Hop On Board, The Fastest Growing Sport In America

May 14, 2012

This past weekend, the NCAA Men’s Division I Lacrosse tournament began at regional sites across the country.

If you’re scratching your head wondering why you didn’t know that, don’t worry. You’re not alone.

Lacrosse at the collegiate level isn’t new, but as a mainstream sport it’s still pretty green. For the most part, the powerhouse programs still tend to be scattered across a thin line hugging the Eastern seaboard. States like Texas, which are a recruiting pipeline for a number of schools in major college sports like football and basketball, rarely produce more than a handful (if that) of top lacrosse talent.

However, all of that should change in the near future. It won’t be a slow change, either. The sport of lacrosse is on the verge of an explosion.

Since 2000, lacrosse is the fastest growing-sport in the country, and participation is up a whopping 218.1 percent. Whether this is due to a shift in interest among young athletes or just a response to the extreme competitiveness of sports such as baseball, football and basketball is unknown. Regardless, it is clear that is it affecting the decisions of athletic directors across the country.

The announcements of several colleges to add lacrosse as a sport in the near future is also encouraging. The University of Michigan added lacrosse as a Division I sport for both men and women this season, and Marquette University announced that it would also add lacrosse as a Division 1 sport starting in 2013.  Schools such as Monmouth and High Point also plan to introduce lacrosse within the next year.

While lacrosse may never become a revenue generating sport such as football or basketball, it is promising to see a school as far West as Marquette and a school with as much athletic history as Michigan add it as a varsity sport.

Another thing to consider is that there is very little precedent set for lacrosse players leaving early to play the sport professionally. One can be fairly confident that the players suiting up for their collegiate lacrosse team are actually going to class and plan to earn a degree, which is refreshing in an era where the best athletes in football and basketball don’t always finish their studies.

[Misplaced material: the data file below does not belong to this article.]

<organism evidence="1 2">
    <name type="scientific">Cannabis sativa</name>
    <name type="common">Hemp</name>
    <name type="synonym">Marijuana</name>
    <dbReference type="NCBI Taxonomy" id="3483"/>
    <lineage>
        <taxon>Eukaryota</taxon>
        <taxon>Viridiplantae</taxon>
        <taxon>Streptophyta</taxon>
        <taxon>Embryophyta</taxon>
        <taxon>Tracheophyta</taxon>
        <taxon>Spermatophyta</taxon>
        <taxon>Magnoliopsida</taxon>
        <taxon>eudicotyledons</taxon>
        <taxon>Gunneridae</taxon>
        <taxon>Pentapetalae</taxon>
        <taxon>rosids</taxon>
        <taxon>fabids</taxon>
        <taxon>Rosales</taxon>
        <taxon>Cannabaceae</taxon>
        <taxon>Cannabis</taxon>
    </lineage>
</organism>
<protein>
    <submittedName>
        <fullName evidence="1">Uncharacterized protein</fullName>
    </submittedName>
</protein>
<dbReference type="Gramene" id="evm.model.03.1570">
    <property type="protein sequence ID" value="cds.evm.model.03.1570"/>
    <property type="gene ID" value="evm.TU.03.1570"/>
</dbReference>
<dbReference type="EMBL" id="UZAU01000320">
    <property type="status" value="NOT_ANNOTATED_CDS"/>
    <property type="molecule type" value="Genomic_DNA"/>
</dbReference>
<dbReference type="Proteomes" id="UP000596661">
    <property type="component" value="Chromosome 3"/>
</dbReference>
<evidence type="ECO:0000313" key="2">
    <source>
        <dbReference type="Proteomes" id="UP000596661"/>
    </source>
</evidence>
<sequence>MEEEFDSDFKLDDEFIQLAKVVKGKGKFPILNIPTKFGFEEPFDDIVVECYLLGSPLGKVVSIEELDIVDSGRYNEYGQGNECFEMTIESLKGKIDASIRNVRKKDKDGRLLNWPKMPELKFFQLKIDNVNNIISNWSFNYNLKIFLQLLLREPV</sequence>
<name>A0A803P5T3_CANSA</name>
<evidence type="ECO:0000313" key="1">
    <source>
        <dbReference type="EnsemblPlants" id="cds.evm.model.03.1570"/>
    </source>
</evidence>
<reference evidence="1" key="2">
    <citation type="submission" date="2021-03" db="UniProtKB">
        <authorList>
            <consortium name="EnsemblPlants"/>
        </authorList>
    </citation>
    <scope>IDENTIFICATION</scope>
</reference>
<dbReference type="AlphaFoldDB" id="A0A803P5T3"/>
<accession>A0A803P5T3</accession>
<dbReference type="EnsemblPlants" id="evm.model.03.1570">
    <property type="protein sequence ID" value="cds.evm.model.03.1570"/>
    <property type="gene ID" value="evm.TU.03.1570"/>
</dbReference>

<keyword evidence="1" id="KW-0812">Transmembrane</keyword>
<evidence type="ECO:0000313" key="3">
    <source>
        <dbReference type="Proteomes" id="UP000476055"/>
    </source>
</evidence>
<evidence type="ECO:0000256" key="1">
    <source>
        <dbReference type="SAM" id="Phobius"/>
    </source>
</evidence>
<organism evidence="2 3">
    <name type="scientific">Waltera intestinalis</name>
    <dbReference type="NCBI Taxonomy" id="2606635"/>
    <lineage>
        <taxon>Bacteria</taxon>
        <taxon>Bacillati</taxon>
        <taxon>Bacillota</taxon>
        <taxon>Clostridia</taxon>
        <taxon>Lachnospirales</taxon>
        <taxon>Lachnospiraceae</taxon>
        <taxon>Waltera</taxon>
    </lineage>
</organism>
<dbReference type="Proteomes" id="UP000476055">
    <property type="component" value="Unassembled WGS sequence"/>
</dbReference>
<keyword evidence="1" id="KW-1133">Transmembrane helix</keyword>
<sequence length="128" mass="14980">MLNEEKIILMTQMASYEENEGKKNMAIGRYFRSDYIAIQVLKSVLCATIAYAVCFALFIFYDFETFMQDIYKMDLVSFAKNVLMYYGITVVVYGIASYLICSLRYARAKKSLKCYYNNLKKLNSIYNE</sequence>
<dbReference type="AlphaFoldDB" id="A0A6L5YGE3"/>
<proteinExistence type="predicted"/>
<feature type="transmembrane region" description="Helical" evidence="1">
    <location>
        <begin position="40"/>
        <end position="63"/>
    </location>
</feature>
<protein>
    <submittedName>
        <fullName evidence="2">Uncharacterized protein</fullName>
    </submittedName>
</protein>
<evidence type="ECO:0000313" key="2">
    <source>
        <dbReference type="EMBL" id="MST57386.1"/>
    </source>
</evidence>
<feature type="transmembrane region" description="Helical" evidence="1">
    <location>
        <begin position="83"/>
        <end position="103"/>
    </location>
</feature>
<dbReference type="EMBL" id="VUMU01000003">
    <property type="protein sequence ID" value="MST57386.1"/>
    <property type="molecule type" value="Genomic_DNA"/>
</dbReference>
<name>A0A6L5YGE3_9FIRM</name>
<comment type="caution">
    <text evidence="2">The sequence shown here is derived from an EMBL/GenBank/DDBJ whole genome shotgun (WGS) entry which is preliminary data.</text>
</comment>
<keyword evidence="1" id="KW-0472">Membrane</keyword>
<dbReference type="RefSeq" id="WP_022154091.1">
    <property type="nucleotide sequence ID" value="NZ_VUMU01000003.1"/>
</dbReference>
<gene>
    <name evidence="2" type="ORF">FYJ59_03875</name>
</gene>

Take a look at the traditional powers in the sport. Aside from the fact that most of the teams are located in the Eastern United States, schools such as Duke, Johns Hopkins, Notre Dame and the entire Ivy League are often part of the 16-team tournament played in May.

Call me old-fashioned, but that is how it’s supposed to be. The best athletes in the sport come from the most prestigious academic institutions. Real all-around individuals are what should be celebrated in college athletics.

You may not have played the sport in high school…you’re school may not have even offered lacrosse. However, I urge you to check out some of the action from the Division I tournament this coming weekend, and then during the Final Four on Memorial Day Weekend. The game is fast-paced, intense and provides the atmosphere of true intercollegiate athletics.

You may not understand what’s going on, but as we’ve come to learn in the past few years, we don’t really know what’s going on inside sports like football or basketball, either.

This isn’t a message to throw those sports under the bus. No, this is a call to hop on board the bandwagon for the fastest growing sport in America.

Hurry, though, because the wagon is picking up speed.

– K. Becks

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